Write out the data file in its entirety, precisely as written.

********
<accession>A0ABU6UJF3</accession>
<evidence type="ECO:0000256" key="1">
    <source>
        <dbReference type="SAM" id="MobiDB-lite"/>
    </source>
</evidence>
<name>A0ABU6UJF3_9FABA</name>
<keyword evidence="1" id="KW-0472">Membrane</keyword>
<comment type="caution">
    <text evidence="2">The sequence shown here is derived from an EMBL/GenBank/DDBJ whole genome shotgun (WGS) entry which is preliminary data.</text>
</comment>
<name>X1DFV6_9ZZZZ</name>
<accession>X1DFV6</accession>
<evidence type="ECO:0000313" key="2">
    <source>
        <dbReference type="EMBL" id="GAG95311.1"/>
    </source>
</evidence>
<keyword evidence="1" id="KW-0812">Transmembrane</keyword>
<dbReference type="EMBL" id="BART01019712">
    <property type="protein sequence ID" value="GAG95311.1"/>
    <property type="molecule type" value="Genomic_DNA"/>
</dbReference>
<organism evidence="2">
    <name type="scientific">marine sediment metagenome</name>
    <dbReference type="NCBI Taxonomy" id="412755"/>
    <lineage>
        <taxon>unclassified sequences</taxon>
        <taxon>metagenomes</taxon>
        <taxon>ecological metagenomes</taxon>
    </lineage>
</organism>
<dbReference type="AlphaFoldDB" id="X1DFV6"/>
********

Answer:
<accession>A0ABU6UJF3</accession>
<evidence type="ECO:0000256" key="1">
    <source>
        <dbReference type="SAM" id="MobiDB-lite"/>
    </source>
</evidence>
<name>A0ABU6UJF3_9FABA</name>
<keyword evidence="1" id="KW-0472">Membrane</keyword>
<comment type="caution">
    <text evidence="2">The sequence shown here is derived from an EMBL/GenBank/DDBJ whole genome shotgun (WGS) entry which is preliminary data.</text>
</comment>
<name>X1DFV6_9ZZZZ</name>
<accession>X1DFV6</accession>
<evidence type="ECO:0000313" key="2">
    <source>
        <dbReference type="EMBL" id="GAG95311.1"/>
    </source>
</evidence>
<keyword evidence="1" id="KW-0812">Transmembrane</keyword>
<dbReference type="EMBL" id="BART01019712">
    <property type="protein sequence ID" value="GAG95311.1"/>
    <property type="molecule type" value="Genomic_DNA"/>
</dbReference>
<organism evidence="2">
    <name type="scientific">marine sediment metagenome</name>
    <dbReference type="NCBI Taxonomy" id="412755"/>
    <lineage>
        <taxon>unclassified sequences</taxon>
        <taxon>metagenomes</taxon>
        <taxon>ecological metagenomes</taxon>
    </lineage>
</organism>
<dbReference type="AlphaFoldDB" id="X1DFV6"/>